Mozilla Delivers Security Tools, Previews Firefox 3 At Black Hat
Browser security has long been criticized as a flawed construct, but that hasn't stopped browsers from being the default interface for most of the Web's users.
In a bid to improve browser security, both within Firefox and among competing browsers, the Mozilla Foundation Thursday announced several open-source security testing tools, in addition to several security enhancements coming with Firefox 3, scheduled for availability by the end of the year.
"The FTP and HTTP protocol fuzzers act like fake servers that send bad data to sites," Snyder told InformationWeek.The HTTP fuzzer emulates an HTTP server to test how an HTTP client handles unexpected input. The FTP fuzzer likewise tests how an FTP client handles unexpected data.
Mozilla's presentation also included a look at some of the new security features for Firefox 3. Expect Firefox 3 to include new phishing and malware protection, extended validation certificates, improved password management, and a security user interface.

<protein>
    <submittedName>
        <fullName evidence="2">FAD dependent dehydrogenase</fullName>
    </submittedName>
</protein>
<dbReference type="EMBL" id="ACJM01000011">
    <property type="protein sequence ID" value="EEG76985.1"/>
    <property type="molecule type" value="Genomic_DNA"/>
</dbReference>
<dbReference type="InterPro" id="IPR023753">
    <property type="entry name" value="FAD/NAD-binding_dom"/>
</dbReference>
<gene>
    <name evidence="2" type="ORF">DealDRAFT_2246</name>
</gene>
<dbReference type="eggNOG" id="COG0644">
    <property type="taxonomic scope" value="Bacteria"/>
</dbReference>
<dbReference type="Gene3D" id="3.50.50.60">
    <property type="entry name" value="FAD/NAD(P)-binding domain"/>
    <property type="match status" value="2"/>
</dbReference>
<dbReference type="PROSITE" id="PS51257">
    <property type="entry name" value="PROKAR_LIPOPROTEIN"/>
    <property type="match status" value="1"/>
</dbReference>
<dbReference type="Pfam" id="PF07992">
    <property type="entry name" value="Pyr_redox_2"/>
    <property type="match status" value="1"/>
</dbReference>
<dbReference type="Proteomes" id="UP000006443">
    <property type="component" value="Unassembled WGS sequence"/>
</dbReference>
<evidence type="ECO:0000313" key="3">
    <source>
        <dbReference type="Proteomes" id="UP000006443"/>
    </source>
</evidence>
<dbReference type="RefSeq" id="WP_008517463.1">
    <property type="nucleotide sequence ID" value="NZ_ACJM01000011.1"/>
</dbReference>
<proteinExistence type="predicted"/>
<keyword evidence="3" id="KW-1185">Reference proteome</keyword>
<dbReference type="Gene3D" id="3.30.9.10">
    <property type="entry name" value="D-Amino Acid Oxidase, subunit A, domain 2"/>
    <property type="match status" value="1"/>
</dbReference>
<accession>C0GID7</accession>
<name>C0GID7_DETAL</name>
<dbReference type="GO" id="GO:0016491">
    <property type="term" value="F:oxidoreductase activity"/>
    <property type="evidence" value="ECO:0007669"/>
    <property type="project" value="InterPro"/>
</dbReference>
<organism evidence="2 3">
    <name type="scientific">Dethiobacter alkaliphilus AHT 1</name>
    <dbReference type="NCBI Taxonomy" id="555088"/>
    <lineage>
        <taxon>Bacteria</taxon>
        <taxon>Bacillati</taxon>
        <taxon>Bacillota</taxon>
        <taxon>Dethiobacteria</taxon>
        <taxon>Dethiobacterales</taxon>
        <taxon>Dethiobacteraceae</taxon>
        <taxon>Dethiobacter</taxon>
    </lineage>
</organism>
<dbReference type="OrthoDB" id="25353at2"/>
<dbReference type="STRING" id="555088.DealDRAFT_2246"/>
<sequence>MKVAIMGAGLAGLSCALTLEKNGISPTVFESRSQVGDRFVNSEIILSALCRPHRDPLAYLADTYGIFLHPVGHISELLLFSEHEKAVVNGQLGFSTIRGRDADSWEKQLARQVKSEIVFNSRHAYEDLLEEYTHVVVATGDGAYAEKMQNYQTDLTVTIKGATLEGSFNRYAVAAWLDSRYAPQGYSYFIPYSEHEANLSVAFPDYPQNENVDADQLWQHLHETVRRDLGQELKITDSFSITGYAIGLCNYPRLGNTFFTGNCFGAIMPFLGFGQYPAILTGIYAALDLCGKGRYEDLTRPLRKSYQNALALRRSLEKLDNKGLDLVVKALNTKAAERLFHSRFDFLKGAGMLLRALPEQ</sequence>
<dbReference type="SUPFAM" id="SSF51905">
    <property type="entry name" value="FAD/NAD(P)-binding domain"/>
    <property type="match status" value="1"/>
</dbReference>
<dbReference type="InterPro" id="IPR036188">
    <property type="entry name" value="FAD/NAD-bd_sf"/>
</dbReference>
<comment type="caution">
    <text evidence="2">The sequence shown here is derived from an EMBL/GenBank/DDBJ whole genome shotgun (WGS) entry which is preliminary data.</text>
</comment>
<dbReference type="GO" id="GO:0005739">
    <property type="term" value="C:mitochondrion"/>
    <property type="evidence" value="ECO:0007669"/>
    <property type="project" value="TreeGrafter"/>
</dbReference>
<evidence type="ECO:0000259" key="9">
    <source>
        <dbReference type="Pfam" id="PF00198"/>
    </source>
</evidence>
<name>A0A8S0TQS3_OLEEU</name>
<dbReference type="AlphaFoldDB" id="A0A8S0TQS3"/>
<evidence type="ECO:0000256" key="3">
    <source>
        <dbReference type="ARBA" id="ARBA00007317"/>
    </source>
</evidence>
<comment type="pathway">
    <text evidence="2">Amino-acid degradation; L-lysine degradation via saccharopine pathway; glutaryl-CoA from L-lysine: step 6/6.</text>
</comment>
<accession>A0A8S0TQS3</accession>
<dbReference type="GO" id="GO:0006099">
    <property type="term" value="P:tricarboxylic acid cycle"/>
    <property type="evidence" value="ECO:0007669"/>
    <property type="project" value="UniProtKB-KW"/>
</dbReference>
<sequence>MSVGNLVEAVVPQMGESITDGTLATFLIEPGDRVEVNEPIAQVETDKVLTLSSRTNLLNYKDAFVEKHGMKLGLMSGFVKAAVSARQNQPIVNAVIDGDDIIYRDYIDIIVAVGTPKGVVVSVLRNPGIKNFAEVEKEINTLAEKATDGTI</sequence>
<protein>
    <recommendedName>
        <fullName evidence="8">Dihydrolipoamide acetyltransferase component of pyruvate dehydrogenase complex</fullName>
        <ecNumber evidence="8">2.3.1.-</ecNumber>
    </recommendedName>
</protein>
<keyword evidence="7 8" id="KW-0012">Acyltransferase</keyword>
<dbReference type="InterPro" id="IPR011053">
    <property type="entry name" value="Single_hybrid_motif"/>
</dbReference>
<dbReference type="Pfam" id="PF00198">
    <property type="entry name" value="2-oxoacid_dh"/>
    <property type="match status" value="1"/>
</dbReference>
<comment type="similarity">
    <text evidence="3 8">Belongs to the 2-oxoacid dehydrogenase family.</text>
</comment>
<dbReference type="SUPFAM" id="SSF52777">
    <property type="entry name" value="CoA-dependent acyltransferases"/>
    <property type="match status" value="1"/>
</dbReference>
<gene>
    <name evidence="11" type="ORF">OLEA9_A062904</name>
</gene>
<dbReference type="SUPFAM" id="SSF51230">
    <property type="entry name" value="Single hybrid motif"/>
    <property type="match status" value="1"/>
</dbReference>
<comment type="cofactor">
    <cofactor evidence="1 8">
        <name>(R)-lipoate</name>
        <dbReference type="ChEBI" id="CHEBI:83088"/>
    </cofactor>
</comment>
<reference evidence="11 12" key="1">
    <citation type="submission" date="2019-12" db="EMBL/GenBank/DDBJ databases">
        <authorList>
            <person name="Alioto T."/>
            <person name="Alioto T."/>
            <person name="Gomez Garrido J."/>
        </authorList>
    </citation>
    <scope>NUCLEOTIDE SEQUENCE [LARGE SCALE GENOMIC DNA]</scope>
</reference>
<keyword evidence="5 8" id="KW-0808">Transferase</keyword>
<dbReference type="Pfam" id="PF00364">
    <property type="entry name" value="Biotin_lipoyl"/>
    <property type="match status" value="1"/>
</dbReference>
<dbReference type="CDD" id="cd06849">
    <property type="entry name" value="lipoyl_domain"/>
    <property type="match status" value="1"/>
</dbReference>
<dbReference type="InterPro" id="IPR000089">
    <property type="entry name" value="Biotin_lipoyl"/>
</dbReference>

Knowing that Web users rarely look at the symbols and other information located around the perimeter of the browser page, also known as the chrome, Firefox 3 is designed to make sure that suspected Web forgeries aren't missed, "even though users don't look for them," Mozilla Project co-founder Mike Shaver said Thursday at Black Hat.
In some cases Firefox 3 will not only issue a warning that a site is unsafe, it will prevent the user from accessing that site, "so the users can't just ignore the warnings," Shaver said. "This feature is not without controversy of course."
Mozilla's Black Hat announcements follow the release earlier this week of Firefox 22.214.171.124, designed to fix vulnerabilities that could allow the Firefox browser to pass dangerous data to third-party applications like Microsoft's Internet Explorer. Mozilla's new workarounds and patches come just a few weeks after the organization delivered Firefox 126.96.36.199, which included patches for several other vulnerabilities.
The company is hoping this proactive approach to security will alleviate the need for such incremental browser updates.
Building A Mobile Business MindsetAmong 688 respondents, 46% have deployed mobile apps, with an additional 24% planning to in the next year. Soon all apps will look like mobile apps – and it's past time for those with no plans to get cracking.
InformationWeek Must Reads Oct. 21, 2014InformationWeek's new Must Reads is a compendium of our best recent coverage of digital strategy. Learn why you should learn to embrace DevOps, how to avoid roadblocks for digital projects, what the five steps to API management are, and more.